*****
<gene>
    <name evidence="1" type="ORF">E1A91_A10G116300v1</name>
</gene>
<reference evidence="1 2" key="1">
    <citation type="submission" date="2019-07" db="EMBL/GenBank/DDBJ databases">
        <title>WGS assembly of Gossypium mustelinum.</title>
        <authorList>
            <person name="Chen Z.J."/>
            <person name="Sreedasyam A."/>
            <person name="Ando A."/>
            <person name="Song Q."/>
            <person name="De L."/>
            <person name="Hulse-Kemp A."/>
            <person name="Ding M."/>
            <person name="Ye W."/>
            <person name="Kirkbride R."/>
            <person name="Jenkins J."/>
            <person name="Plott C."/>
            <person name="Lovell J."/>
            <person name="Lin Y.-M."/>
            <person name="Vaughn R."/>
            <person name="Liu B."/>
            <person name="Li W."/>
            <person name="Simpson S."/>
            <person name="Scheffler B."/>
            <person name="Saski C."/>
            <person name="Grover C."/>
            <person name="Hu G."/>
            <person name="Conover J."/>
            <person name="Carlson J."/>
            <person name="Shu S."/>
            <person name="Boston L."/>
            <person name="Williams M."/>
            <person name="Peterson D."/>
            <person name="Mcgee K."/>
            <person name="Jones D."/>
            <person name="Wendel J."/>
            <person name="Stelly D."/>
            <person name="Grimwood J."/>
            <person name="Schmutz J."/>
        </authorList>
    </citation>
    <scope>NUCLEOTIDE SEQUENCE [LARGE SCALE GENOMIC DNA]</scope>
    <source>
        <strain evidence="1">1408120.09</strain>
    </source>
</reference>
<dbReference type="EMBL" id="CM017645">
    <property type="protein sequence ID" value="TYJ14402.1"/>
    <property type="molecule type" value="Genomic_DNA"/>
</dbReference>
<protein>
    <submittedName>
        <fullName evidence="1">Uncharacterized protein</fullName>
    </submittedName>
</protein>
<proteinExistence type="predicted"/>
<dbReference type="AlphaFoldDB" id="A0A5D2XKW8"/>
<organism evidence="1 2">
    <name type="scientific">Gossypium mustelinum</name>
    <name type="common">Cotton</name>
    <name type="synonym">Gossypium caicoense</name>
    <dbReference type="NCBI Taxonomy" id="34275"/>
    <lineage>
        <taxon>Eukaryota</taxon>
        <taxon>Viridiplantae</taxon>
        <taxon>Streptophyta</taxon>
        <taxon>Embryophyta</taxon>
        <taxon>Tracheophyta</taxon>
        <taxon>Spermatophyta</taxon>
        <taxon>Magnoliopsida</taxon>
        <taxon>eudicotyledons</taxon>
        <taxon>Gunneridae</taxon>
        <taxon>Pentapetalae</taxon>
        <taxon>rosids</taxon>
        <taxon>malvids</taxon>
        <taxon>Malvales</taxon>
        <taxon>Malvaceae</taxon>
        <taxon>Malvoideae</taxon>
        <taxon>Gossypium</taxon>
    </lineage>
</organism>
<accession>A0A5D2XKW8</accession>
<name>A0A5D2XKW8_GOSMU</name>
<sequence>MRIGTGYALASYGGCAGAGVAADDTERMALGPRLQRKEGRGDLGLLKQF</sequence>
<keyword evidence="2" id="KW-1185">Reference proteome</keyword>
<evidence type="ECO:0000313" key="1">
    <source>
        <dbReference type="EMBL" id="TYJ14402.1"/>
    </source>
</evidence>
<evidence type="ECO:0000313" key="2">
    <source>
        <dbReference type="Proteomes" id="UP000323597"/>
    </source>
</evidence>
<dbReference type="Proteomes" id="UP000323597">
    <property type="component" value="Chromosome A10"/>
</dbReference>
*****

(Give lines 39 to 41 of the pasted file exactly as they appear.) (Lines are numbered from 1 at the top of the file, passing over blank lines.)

            <person name="Grimwood J."/>
            <person name="Schmutz J."/>
        </authorList>